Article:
Dubai launches Mideast’s first government-backed blockchain platform

Gitex Technology Week in Dubai. Dubai — a blockchain pioneer — aims to have the world’s first fully digitized government by 2021. (Shutterstock)
Updated 31 October 2018

Dubai launches Mideast’s first government-backed blockchain platform

  • IBM will deliver the new service aimed at speeding up transaction processing times

LONDON: Dubai has partnered with technology giant IBM to launch the first government-backed blockchain platform in the Middle East, with the aim of digitizing the provision of day-to-day services for the emirate’s residents and businesses. 

The platform is part of the government’s Smart Dubai initiative  to use technology to improve happiness and ensure government services are paperless by 2021. 

Blockchain technology promises to speed up transaction processing times, for example making it quicker and easier to pay water bills or apply for business licenses. 

The IBM-powered system will process transactions through the IBM Cloud environment, enabling organizations to keep their data in-country and lower costs by conducting transactions locally. 

“Dubai has been a pioneer in blockchain technology since its inception, while other major cities around the world were reluctant to embrace it for city-wide implementation,” said Aisha Bin Bishr, director-general of the Smart Dubai Office.

“The Dubai Blockchain Strategy set a clear path for the emirate to have the world’s first fully digitized government by 2021,” she said.

In the last few years Dubai has launched various proof-of-concept and pilot blockchain initiatives across different government agencies including roads and transport, energy, health and education, said Amr Refaat, general manager at IBM Middle East and Pakistan. 

“Through the new service, these organizations will have the ability to transition their blockchain developments into full-scale production,” he said.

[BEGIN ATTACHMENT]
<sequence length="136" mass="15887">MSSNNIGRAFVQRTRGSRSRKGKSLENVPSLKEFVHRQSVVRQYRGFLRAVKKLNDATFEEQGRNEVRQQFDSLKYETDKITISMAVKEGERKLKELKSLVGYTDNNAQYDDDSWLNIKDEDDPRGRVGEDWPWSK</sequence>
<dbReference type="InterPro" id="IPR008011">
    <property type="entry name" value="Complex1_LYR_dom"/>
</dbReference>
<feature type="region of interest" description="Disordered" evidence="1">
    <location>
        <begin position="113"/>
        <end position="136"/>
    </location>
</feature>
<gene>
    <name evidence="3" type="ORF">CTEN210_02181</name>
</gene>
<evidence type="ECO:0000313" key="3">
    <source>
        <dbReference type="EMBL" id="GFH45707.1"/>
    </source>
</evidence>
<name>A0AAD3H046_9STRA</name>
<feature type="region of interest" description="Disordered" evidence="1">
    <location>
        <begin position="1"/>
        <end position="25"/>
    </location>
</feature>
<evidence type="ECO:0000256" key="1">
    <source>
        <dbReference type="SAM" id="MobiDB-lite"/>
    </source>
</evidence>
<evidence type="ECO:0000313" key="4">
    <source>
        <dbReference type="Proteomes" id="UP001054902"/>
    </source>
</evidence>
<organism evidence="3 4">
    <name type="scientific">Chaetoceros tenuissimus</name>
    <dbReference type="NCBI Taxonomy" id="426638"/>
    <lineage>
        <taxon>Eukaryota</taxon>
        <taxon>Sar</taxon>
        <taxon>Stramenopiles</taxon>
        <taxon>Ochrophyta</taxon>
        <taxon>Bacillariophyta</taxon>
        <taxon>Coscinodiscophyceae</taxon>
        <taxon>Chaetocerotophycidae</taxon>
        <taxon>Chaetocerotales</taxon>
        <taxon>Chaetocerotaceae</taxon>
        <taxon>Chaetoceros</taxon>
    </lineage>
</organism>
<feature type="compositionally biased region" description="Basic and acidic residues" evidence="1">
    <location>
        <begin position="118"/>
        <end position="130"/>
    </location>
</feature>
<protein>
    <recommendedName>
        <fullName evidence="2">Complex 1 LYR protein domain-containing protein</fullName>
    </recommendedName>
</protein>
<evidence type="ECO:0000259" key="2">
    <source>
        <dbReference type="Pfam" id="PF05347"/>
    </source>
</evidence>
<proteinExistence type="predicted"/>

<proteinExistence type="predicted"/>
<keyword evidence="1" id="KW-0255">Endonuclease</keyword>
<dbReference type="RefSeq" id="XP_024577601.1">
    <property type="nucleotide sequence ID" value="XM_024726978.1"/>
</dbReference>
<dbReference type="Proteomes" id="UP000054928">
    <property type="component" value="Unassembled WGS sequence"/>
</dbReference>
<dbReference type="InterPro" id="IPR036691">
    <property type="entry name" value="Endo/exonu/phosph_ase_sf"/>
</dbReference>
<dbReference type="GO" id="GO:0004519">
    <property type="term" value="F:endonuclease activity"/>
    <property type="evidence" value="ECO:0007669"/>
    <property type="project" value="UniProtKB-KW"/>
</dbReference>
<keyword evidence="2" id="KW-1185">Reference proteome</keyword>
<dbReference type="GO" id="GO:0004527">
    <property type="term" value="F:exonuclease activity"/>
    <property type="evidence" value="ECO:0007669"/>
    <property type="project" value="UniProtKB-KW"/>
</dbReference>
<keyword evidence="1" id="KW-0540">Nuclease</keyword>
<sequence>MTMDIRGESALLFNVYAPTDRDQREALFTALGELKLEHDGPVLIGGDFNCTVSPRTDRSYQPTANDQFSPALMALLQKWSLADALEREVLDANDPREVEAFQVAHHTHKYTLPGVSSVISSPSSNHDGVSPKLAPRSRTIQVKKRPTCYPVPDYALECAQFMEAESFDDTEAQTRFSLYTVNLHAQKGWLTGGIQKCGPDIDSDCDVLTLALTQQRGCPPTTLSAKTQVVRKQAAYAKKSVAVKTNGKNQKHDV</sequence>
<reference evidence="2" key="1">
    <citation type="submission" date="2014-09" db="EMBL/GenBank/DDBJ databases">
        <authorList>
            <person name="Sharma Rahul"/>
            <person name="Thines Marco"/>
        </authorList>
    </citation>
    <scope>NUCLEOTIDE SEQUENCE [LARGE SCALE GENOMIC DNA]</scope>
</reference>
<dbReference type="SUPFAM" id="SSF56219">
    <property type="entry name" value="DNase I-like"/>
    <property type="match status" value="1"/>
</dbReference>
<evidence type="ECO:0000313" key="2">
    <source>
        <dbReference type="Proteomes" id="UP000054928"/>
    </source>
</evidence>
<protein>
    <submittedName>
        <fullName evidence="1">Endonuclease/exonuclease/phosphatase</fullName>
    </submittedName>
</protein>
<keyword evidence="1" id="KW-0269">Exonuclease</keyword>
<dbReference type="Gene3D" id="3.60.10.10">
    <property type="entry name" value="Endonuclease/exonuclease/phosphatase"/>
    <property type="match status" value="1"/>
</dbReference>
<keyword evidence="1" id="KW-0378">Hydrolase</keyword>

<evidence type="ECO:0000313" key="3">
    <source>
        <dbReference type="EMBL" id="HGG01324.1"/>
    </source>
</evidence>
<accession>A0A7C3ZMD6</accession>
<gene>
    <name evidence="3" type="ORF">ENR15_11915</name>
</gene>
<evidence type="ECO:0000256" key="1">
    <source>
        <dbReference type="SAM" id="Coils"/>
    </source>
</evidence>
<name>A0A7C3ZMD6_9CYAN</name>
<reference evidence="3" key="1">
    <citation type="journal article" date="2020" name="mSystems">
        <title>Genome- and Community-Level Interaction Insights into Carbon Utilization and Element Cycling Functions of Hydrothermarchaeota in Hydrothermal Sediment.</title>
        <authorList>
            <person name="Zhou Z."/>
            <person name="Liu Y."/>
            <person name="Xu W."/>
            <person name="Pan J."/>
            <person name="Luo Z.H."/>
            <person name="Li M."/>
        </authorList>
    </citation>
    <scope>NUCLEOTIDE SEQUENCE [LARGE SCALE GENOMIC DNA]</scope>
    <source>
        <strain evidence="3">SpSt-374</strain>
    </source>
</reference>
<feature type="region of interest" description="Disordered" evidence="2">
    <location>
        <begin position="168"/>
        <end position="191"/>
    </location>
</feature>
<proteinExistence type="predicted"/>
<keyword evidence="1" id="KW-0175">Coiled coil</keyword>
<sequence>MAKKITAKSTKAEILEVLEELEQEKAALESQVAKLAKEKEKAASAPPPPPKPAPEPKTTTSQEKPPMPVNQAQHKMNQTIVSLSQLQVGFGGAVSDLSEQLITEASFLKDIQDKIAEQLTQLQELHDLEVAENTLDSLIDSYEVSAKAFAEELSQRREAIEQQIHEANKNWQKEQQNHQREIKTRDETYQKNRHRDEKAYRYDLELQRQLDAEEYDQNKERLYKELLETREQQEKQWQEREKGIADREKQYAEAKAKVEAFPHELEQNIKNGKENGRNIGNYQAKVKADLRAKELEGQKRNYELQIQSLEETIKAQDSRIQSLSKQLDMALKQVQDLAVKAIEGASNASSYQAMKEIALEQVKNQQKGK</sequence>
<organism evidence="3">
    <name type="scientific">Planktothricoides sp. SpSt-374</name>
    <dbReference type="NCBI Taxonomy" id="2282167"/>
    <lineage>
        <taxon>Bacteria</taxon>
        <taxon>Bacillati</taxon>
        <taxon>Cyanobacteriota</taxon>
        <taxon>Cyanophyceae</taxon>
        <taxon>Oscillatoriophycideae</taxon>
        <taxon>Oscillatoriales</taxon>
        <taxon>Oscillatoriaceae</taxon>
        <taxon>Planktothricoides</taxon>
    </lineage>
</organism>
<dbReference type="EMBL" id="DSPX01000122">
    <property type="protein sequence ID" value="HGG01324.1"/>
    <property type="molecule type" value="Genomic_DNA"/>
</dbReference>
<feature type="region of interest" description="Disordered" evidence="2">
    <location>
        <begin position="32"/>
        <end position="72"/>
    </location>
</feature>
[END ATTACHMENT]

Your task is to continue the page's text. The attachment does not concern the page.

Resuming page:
The first project to be launched on the new platform will be the “Dubai Pay Blockchain Settlement and Reconciliation System.” 

This allows government entities to conduct transactions with other official bodies, banks or financial institutions in real-time rather than the 45 or so days it used to take to process payments. Previously department of finance staff had to go through payments collected via various portals to manually reconcile and settle them.

The Dubai Electricity and Water Authority (DEWA) and the Knowledge and Human Development Authority were the first government agencies to trial this system. 

IBM has also recently worked with Dubai’s Department of Economic Development (DED) to launch its unified corporate registry using IBM Blockchain, said Refaat. 

“The aim of the registry is to digitize the process of issuing business licenses and exchanging commerce information for business owners, investors, entrepreneurs and startups, enabling them to conduct transactions digitally in real-time and in a trusted and secure environment,” he said. 

“We have also worked with Dubai Airport Freezone Authority (DAFZA) to transform and automate the freezone commercial licensing and renewal process. 

“Through IBM Blockchain, they can manage digital blockchain transactions and accurately and quickly verify documents, enabling businesses to establish operations in the UAE in a time efficient manner,” he said. 

Adopting blockchain technology could save Dubai 5.5 billion dirhams ($1.17 billion) a year in document processing costs alone, according to Smart Dubai’s website.